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The technical definition of branding is the sum total of all functional and emotional assets of the product, service or group that differentiate it among the competition. Ultimately though, a brand is a person’s gut feeling about a product, service or company. It’s a gut feeling because we’re all emotional and intuitive beings, despite our best efforts to be rational. Each person creates his or her own version of your brand in his or her mind. Thus, regardless of whether the beliefs a customer holds about your company are many or few, good or bad, accurate or inaccurate, they comprise the image of your brand and influence how your customer thinks and buys. We believe that, in the end, it comes down to the simple fact that people hate to be sold to, but love to buy. An effective brand’s job is to create an atmosphere that entices a potential customer to buy without having to ever actually sell.
Before your brand is created, your organization should be set up for success. The Creative Bar examines both your current and future state to understand what will motivate your customers and employees. This foundation supports a brand that drives positive experiences and engagement at every point of contact.
To create an experience accurately reflecting a brand, an organization’s team needs to embrace the new brand and know how to use it before it’s implemented in their industry. How they answer phones, how they treat their customers, how it feels to deal with their business, the look of your website and marketing materials — these are all expressions that make your brand message work. The Creative Bar helps implement your brand by presenting the organization’s newly created guidelines to staff, the board of directors, vendors and industry press.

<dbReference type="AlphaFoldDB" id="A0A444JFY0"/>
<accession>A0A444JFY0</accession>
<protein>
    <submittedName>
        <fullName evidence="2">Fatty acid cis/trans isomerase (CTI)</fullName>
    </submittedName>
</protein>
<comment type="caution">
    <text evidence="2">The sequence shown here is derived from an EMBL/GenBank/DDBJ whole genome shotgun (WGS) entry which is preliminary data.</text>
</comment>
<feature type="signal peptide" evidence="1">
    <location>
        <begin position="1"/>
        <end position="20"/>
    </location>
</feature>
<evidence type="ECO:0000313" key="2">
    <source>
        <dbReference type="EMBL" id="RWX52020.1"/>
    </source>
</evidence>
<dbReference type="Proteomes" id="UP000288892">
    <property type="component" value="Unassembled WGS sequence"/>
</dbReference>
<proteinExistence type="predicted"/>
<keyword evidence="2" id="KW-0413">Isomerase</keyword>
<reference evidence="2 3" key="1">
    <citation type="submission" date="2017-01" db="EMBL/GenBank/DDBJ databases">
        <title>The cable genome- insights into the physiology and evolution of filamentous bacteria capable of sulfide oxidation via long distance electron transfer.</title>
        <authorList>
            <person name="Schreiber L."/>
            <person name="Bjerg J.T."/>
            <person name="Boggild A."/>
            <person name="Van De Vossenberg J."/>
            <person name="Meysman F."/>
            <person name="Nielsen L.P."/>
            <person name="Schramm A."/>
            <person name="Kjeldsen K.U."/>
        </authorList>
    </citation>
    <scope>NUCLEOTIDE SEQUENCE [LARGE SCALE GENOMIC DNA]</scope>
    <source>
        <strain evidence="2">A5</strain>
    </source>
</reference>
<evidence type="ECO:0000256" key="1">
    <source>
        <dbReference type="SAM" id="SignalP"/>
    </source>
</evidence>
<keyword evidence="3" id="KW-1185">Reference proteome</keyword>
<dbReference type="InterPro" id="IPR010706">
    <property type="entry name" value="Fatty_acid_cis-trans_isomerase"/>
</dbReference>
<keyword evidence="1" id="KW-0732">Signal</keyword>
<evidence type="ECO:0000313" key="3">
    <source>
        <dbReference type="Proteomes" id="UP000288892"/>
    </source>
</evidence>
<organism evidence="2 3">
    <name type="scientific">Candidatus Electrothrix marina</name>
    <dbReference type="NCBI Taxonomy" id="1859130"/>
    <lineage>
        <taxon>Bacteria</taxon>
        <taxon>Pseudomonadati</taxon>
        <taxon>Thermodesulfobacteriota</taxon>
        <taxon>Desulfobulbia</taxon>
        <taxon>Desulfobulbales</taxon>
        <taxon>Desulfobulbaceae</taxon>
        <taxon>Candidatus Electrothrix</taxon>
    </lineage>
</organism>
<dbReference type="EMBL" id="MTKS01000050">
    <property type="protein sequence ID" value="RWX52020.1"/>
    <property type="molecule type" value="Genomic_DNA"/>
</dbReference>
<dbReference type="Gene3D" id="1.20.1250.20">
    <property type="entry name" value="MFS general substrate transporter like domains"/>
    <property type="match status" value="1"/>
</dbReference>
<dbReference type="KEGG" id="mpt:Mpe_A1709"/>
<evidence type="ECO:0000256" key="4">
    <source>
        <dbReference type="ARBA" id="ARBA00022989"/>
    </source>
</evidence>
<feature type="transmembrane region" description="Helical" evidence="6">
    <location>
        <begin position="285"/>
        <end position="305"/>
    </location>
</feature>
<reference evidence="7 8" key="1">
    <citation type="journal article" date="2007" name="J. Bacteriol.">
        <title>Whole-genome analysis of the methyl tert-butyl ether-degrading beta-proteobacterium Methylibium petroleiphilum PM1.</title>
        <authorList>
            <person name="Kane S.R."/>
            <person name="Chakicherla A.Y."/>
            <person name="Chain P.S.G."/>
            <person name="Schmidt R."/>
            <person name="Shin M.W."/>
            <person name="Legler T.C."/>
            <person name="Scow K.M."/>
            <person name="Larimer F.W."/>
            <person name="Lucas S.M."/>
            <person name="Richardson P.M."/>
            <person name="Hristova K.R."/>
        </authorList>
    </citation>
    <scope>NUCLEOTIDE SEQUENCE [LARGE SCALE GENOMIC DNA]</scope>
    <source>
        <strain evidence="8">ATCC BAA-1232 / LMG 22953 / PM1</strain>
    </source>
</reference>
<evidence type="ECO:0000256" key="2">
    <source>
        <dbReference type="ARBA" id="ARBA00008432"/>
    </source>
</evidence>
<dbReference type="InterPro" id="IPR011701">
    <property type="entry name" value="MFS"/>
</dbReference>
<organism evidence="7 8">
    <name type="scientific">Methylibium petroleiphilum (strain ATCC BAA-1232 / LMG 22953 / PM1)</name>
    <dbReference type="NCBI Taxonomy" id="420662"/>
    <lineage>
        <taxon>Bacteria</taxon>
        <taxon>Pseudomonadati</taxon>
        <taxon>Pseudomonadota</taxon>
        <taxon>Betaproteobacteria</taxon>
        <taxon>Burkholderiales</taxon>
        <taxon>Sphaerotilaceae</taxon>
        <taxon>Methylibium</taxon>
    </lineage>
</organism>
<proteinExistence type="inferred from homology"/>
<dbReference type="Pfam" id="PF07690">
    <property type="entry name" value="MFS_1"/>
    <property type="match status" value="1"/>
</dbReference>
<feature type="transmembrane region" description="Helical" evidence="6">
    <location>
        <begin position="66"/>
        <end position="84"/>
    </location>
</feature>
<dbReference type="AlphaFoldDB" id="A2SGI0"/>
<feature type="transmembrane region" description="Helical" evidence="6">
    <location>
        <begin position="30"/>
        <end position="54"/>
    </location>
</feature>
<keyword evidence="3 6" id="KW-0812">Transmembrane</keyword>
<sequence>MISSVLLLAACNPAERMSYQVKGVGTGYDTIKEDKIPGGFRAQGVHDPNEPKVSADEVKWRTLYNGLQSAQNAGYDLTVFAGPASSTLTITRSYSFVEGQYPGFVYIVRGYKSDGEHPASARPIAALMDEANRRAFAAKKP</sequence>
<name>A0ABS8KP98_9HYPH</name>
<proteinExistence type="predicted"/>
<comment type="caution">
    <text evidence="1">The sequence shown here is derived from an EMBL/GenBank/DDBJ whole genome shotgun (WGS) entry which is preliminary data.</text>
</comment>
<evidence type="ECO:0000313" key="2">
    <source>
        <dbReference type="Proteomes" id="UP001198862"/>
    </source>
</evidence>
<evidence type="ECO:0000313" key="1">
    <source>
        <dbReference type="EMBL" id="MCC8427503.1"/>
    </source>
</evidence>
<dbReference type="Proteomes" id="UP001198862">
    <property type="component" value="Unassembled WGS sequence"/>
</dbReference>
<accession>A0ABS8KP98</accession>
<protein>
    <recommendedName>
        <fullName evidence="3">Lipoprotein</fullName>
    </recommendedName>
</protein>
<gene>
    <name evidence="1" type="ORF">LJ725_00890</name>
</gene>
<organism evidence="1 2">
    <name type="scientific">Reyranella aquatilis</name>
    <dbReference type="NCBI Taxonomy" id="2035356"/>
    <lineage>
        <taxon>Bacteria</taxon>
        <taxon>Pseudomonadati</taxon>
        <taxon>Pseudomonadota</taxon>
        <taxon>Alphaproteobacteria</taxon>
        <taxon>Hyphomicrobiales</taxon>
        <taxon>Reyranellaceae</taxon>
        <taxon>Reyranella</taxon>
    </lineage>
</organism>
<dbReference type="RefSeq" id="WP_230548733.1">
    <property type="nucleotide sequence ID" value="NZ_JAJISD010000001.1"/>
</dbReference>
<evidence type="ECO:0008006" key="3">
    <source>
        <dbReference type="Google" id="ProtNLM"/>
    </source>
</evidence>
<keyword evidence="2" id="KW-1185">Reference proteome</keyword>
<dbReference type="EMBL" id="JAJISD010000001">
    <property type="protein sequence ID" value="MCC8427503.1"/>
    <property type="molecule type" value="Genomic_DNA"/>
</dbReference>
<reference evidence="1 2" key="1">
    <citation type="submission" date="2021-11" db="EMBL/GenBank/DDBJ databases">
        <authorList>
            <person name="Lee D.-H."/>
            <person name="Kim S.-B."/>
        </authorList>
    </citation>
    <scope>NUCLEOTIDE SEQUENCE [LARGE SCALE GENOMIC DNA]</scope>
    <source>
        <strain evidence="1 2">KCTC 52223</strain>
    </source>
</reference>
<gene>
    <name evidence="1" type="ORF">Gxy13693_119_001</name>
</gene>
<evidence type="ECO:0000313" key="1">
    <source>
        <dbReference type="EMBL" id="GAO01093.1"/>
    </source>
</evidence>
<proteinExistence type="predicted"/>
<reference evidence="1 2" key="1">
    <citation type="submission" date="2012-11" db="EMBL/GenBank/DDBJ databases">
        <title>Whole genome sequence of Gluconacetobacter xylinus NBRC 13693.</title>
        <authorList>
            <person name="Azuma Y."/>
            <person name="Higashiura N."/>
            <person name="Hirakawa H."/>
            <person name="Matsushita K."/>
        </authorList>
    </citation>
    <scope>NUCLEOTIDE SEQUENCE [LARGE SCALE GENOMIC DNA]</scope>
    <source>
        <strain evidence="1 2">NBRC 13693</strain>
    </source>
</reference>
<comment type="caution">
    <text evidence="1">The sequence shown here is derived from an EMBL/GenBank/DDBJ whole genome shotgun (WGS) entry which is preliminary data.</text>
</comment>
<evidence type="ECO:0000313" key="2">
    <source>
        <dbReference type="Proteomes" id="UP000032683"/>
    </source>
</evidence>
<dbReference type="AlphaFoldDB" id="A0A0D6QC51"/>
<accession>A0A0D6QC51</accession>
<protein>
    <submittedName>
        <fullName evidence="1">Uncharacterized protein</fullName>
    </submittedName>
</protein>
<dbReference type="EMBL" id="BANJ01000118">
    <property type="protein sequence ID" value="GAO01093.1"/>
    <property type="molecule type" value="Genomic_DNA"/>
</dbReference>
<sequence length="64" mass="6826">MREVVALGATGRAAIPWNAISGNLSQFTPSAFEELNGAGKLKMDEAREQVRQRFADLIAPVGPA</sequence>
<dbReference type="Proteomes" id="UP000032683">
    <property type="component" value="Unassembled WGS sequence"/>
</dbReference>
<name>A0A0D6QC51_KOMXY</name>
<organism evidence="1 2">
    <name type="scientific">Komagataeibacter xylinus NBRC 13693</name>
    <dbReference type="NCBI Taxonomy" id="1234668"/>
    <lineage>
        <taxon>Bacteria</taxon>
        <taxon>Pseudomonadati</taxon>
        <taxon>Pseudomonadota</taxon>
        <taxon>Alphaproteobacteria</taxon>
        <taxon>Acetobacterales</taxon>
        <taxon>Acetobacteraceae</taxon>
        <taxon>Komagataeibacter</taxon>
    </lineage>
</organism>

Working together face-to-face is crucial to creating an authentic brand. That is why we have traveled to over ten countries on four continents to effectively build and launch our clients’ brands.
The best time to brand is at the beginning. But what if you missed it? The obvious news is you’re likely losing profitability—not capitalizing on your “slice of the pie”, if you will. But the most important and lesser-known reality is that the longer you stay where you are, the harder it is to change you consumer’s perception of you. Companies like Blockbuster, Kodak and AOL, for example, realized this too late….
Services are products that people buy sight-unseen. Unlike tangible products, that shoppers can see and feel, people buy services based on their trust that the brand they’re buying from will deliver as promised. Examples of globally recognized service brands include Google, H&R Block, and…
Marketing a product successfully and with any kind of longevity falls solely on the brand. Your competitors may come out with a similar product tomorrow but a Harley Davidson man is a Harley Davidson man. If the bike isn’t his brand, with the same feeling and emotion he grew to love and expect from it, he won’t buy the bike…
The most important thing when it comes to effective brand deployment is consistency. Our Communication Style Guide will explain how to properly deploy your brand concerning all things visual—from logo to fonts, colors, photo style and more.